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The Passover seder, celebrated by Jews all over the world, begins with these words, "This is the bread of affliction our forefathers ate." The affliction was the slavery of the Jewish people in Egypt and the bread refers to a crisp unleavened cracker-like flatbread called matzoh that the Jews baked in haste in order to flee their oppressors.
Bread is forbidden during this holiday as is any other preparation made with yeast. Matzoh sits on the table at each meal as a substitute. It is quite tasty spread with a bit of butter, cheese, or jam. But, in many Jewish homes, matzoh is used to create any number of substantial dishes that can be eaten as a side dish, main dish, or even dessert.
Every Jewish home has its own special innovative matzoh dish and mine is no exception. When my sons were small, they thought they would perish if pizza was eliminated from their diet during the Passover holiday. So, they invented "matzoh-pitzah," a concoction that was nothing more than spreading tomato sauce and cheese over a sheet of matzoh and then placing it in the microwave for a minute or two. They claimed it was better than the real stuff and it has become part of our Passover menu and memories.
Although matzoh is available all year round, this is the only time of year that Jews are compelled to eat it. The following dishes have evolved from having an over abundance of matzoh and the love and tradition of eating it.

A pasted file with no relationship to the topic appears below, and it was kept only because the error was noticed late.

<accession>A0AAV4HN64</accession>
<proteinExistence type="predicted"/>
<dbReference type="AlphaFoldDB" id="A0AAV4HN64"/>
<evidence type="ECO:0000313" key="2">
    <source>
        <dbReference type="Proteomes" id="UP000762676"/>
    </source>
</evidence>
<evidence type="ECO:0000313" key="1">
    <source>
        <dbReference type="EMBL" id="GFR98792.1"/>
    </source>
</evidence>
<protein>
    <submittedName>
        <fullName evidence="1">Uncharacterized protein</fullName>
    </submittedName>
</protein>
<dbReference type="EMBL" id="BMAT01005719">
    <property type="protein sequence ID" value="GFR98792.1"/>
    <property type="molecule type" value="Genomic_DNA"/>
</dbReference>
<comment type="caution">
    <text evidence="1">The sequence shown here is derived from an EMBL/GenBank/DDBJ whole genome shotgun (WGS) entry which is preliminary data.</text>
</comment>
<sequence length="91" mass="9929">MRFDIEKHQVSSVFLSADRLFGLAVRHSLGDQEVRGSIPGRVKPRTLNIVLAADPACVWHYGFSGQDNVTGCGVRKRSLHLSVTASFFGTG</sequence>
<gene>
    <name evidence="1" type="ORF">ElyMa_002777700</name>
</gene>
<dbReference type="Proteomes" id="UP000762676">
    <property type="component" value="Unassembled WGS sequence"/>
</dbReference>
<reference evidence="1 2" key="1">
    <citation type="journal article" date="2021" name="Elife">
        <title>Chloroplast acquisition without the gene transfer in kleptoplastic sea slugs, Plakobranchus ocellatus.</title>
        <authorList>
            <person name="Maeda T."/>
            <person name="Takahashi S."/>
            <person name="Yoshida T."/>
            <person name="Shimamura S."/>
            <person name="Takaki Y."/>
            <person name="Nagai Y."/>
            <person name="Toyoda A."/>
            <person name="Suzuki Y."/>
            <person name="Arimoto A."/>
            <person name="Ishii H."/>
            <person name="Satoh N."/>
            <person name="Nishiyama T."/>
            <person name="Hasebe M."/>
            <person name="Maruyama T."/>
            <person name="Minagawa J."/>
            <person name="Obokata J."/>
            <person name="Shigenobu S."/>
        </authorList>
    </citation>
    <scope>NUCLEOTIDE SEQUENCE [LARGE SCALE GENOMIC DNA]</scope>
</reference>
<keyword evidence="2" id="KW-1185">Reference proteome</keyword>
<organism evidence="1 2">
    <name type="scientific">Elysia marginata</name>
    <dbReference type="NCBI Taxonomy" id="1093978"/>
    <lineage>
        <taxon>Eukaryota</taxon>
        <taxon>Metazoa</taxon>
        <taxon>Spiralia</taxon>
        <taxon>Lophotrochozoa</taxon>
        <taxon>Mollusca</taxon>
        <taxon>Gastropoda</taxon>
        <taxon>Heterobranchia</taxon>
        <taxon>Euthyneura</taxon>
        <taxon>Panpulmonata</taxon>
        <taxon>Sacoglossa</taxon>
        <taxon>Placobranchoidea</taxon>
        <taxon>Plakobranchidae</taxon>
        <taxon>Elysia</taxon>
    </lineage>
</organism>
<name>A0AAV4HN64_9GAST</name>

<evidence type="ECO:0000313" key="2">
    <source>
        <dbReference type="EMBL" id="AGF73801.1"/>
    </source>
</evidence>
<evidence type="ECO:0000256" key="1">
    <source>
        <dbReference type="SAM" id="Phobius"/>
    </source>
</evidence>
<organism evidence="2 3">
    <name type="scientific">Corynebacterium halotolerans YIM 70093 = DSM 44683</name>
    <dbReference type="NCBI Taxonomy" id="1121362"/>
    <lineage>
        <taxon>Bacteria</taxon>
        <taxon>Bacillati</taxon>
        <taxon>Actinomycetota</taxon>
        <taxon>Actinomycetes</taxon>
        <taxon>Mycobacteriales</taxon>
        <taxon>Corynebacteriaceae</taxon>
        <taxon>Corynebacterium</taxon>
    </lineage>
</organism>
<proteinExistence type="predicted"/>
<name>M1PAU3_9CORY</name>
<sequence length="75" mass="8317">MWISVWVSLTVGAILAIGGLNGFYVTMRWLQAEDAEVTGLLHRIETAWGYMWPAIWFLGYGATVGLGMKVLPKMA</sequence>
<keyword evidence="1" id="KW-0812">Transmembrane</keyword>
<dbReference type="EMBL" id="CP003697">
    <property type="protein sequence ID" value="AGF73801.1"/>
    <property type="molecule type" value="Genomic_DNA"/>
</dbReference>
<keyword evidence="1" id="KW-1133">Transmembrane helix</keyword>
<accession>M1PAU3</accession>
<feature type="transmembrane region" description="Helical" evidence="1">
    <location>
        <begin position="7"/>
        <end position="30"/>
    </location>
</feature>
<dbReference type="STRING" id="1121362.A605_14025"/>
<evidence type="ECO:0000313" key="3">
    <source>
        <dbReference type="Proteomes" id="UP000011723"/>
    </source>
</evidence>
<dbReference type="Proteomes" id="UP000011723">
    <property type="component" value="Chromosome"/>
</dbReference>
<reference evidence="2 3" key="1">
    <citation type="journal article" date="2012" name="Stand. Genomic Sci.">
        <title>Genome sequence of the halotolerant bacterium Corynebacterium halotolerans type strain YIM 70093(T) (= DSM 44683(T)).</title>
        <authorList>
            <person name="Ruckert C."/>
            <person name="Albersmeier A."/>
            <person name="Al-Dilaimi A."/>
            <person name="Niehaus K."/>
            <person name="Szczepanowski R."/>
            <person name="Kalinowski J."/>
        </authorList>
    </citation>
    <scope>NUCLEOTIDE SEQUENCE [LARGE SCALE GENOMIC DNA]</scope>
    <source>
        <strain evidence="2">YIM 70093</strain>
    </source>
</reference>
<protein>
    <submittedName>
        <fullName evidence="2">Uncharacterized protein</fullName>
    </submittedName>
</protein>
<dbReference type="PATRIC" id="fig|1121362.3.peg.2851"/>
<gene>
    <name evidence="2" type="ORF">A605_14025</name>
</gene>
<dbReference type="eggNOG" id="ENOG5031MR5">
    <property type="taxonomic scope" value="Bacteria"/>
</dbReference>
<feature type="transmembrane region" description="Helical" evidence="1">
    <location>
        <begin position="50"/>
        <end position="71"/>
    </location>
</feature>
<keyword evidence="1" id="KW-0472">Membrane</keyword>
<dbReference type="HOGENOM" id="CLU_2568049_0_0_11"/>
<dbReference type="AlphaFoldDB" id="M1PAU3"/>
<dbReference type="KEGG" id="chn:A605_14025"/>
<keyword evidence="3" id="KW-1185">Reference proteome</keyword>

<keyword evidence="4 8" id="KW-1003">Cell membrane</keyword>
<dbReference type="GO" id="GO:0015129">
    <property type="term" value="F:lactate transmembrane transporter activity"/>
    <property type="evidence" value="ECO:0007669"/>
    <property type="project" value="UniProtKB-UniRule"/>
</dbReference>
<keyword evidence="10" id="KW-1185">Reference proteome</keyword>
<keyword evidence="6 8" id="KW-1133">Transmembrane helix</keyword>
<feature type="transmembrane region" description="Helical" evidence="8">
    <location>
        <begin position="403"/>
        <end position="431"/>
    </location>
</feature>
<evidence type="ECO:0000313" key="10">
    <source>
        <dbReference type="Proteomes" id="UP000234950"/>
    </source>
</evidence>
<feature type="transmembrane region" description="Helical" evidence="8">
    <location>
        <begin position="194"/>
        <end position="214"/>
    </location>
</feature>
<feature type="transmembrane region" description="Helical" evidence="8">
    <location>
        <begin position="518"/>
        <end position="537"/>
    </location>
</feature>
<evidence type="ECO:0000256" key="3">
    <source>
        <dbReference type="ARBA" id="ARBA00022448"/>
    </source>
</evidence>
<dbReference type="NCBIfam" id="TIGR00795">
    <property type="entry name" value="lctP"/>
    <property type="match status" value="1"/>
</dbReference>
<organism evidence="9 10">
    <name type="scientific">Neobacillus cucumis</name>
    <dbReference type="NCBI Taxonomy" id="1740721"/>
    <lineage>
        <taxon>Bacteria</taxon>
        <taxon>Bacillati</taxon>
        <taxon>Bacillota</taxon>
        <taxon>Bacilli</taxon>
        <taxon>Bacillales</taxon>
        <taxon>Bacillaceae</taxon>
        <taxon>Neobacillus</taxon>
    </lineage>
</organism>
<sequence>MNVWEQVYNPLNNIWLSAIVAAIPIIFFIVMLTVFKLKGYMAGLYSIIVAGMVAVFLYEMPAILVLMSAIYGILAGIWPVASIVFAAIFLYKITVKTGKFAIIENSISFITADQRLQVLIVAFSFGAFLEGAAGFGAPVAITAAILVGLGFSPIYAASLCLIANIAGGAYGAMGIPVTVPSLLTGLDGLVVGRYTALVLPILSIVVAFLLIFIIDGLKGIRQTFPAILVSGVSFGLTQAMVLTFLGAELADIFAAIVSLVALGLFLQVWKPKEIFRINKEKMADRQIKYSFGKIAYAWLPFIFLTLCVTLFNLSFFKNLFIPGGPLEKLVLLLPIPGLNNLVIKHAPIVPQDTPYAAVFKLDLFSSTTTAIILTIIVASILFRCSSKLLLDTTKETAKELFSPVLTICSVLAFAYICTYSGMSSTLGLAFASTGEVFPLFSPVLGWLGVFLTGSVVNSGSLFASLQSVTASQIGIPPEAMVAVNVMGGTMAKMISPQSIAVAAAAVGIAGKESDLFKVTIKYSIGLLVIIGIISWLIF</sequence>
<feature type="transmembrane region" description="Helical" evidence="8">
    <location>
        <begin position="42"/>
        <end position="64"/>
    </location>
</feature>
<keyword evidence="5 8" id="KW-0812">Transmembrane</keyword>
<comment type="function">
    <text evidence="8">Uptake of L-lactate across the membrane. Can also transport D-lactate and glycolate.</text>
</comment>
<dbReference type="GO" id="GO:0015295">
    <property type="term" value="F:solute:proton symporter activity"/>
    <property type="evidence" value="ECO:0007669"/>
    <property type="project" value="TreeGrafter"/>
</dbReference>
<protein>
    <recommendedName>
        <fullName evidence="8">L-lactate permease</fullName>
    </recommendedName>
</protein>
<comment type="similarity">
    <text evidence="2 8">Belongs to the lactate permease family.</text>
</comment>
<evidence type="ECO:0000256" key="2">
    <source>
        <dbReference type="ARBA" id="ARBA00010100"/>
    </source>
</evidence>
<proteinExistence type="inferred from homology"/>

Crispy Matzoh Pancake
2 tablespoons milk
salt and pepper
1 teaspoon butter or oil
Break matzohs into one-inch pieces and place in medium bowl. Cover with cold water and let stand about one minute. Drain matzoh, squeezing out excess water, and return to bowl. Beat eggs with milk, salt, and pepper and stir into matzohs. Mix well. Heat butter in seven- inch non-stick skillet until hot. Pour matzoh mixture into skillet and smooth surface with spatula. Cook over medium heat until pancake is set, about six minutes. Slide onto plate and invert back into skillet. Cook another two minutes. Remove to platter and cut into wedges. Sprinkle with confectioners sugar and cinnamon.
Mushroom Matzoh Lasagna
3 tablespoons olive oil
2 large onions, chopped
2 cloves garlic, chopped
1 1/2 pounds mushrooms, chopped
1 cup chopped tomatoes
1/2 teaspoon oregano
salt and pepper
1 cup grated Jack cheese
1/2 cup grated Parmesan cheese
1 cup tomato sauce
Heat oil in large skillet. Cook onions, garlic and mushrooms until soft, about six minutes. Stir in tomatoes and oregano and simmer 10 minutes. Taste for salt and pepper and set aside.
Preheat oven to 350 degrees F and grease an eight-inch square baking pan. Soften matzohs by holding under warm running water for a few seconds. Spread two tablespoons tomato sauce on bottom of pan. Layer matzohs alternately with mushroom-onion mixture and jack cheese ending with a layer of matzoh on top. Pour remaining tomato sauce over all, sprinkle with Parmesan cheese and bake about 30 minutes or until bubbly. Let cool slightly and cut into squares to serve.
Apple Walnut Matzoh Kugel
1/2 cup milk
1/2 cup sugar
1/4 cup melted butter or margarine
1 teaspoon cinnamon
1/4 teaspoon salt
2 large tart apples: peeled, cored, and thinly sliced
1 cup walnuts, chopped
1/2 cup raisins
1 tablespoon butter or margarine
Preheat oven to 350 degrees F and grease a nine-inch round or square cake pan.
Break matzohs into one-inch pieces and soak in milk until soft, about five minutes. Drain well and place in bowl. Whisk together eggs, sugar, butter, cinnamon, and salt until well blended. Combine with matzohs and stir in apples, walnuts, and raisins. Pour into baking pan and dot with butter. Bake until golden brown, about 40 minutes. Let cool and cut into wedges or squares.
Louise Fiszer is a Bay Area freelance food writers and the co-author of several books including Sweet Onions & Sour Cherries and A Good Day for Soup and A Good Day for Salad.